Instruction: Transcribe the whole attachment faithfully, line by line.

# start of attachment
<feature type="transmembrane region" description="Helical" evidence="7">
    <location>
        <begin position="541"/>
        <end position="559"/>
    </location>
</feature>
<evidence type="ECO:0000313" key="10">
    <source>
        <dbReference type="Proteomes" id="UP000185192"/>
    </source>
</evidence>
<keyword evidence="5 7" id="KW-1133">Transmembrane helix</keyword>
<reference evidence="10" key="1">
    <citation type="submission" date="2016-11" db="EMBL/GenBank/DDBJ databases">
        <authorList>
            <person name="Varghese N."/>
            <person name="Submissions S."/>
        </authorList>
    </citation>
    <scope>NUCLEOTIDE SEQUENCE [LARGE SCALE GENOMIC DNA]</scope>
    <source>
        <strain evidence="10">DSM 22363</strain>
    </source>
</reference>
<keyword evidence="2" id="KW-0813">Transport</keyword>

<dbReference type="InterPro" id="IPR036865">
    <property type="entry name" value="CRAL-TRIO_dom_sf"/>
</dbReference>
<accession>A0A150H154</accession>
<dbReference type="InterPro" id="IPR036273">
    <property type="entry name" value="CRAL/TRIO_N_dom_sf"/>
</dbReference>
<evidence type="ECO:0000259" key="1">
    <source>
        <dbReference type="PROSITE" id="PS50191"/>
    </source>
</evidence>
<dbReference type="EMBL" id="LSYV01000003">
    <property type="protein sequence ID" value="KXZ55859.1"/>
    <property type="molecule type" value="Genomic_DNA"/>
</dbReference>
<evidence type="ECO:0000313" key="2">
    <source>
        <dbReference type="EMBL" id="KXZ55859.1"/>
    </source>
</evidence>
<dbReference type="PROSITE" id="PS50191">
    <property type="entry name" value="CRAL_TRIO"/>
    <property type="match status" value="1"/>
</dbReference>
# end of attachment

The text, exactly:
<feature type="transmembrane region" description="Helical" evidence="7">
    <location>
        <begin position="541"/>
        <end position="559"/>
    </location>
</feature>
<evidence type="ECO:0000313" key="10">
    <source>
        <dbReference type="Proteomes" id="UP000185192"/>
    </source>
</evidence>
<keyword evidence="5 7" id="KW-1133">Transmembrane helix</keyword>
<reference evidence="10" key="1">
    <citation type="submission" date="2016-11" db="EMBL/GenBank/DDBJ databases">
        <authorList>
            <person name="Varghese N."/>
            <person name="Submissions S."/>
        </authorList>
    </citation>
    <scope>NUCLEOTIDE SEQUENCE [LARGE SCALE GENOMIC DNA]</scope>
    <source>
        <strain evidence="10">DSM 22363</strain>
    </source>
</reference>
<keyword evidence="2" id="KW-0813">Transport</keyword>

<dbReference type="InterPro" id="IPR036865">
    <property type="entry name" value="CRAL-TRIO_dom_sf"/>
</dbReference>
<accession>A0A150H154</accession>
<dbReference type="InterPro" id="IPR036273">
    <property type="entry name" value="CRAL/TRIO_N_dom_sf"/>
</dbReference>
<evidence type="ECO:0000259" key="1">
    <source>
        <dbReference type="PROSITE" id="PS50191"/>
    </source>
</evidence>
<dbReference type="EMBL" id="LSYV01000003">
    <property type="protein sequence ID" value="KXZ55859.1"/>
    <property type="molecule type" value="Genomic_DNA"/>
</dbReference>
<evidence type="ECO:0000313" key="2">
    <source>
        <dbReference type="EMBL" id="KXZ55859.1"/>
    </source>
</evidence>
<dbReference type="PROSITE" id="PS50191">
    <property type="entry name" value="CRAL_TRIO"/>
    <property type="match status" value="1"/>
</dbReference>